Baca Lopez described her interview with the committee as a synergistic mix of people on the same wavelength. “We were all on cloud nine. They showed me the wall and said, ‘This is yours. Go for it!’”

(Photo courtesy of the artist)

(Photo courtesy of the artist)

Baca Lopez did just that, painting an explosion of “bright, cheerful and colorful” fruits, birds of paradise, a bicycle, a scooter, neighborhood scenes, a woman walking a dog, a map shape of California and “lots of happy phrases.”

“I painted larger-than-life orange slices high enough to look like the sun and the moon shining in the sky and built the mural from there,” she said. “Nothing says North Park like a Bird of Paradise, and I added a bicycle to add even more to the neighborhood spirit.”

The self-described “artist ever since I was born” did not disappoint the Barons team. The committee quickly opted to sacrifice retail space and eliminate a wine display originally intended to sidle the top of the column so Baca Lopez could paint up to the apex.

“I paint what makes me happy,” she said. “It’s fascinating to watch people connect with my art. This morning, the Markets owner Joe gave me a hug and said, ‘Thank you.’ That was awesome.”

Baca Lopez is no stranger to recognition. The New Mexico native was awarded a key to the city of Albuquerque for a “bunch of good deeds” performed during her tenure as a graphic artist that included the Zipper project — a walk and ride map along Historic Route 66, Albuquerque’s central corridor. Zipper educated and encouraged residents to shop locally, to utilize public transportation, and to participate with cultural services and museum associations. Baca Lopez attributes the Zipper project as her connection to the “essence and energy” of the Barons Market column mural.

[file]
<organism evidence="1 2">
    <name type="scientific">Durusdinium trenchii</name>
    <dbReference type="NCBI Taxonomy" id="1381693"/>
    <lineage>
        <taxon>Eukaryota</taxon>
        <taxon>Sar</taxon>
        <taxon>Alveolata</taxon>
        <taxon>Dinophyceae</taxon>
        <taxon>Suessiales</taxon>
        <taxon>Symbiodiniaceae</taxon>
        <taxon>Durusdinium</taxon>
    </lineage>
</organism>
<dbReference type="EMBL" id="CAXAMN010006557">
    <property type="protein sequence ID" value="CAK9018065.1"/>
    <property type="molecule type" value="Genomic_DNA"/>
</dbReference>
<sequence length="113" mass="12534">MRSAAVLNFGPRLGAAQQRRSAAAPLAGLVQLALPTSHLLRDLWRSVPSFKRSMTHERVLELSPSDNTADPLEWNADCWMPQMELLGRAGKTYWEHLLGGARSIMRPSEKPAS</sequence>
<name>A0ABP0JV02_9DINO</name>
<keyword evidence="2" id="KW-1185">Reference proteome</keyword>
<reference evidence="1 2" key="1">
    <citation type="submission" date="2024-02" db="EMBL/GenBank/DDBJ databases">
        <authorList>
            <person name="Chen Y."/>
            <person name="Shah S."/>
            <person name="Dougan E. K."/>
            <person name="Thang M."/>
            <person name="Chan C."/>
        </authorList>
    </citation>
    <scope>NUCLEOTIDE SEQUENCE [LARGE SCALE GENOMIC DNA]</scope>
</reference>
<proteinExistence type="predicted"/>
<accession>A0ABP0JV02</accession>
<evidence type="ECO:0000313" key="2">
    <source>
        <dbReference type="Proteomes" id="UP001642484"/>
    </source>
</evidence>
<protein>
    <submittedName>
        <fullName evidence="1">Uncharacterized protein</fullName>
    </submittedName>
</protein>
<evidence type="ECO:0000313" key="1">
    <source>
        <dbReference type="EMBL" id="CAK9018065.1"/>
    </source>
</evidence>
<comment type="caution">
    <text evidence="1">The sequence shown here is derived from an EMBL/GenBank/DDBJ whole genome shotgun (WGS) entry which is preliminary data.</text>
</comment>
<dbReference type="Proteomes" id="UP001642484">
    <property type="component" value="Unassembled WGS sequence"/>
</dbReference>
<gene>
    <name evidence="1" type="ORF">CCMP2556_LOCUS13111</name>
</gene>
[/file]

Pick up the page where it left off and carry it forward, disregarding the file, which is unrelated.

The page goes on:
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(Photo courtesy of the artist)

The Barons Market committee also met with four other artists to further expand the grocery’s artistic endeavor. “The overwhelming talent of the artists made us reconsider our initial plan to choose just one,” Shemirani added. “With incredible community support we expanded the scope of artwork to three separate murals to weave the very fabric of the community into the store.”

Baca Lopez has completed the first mural, while hand-lettering specialists Roxy Prima and Phoebe Cornog will work on a hallway, and VISUAL owners Jason Gould and Frieda Gould will transform a parking garage wall.

“Barons Markets evolve to reflect the community,” Shemirani said. “Nothing is ever cookie cutter. Décor is subtle and subliminal to create unique and interesting customer experiences while conveying who we are. Time, energy and love goes into store design, employee hiring and product selection. Releasing artistic control was scary but well-worth the risk. We couldn’t be more pleased with the results.”

—Contact Lucia Viti at luciaviti@roadrunner.com.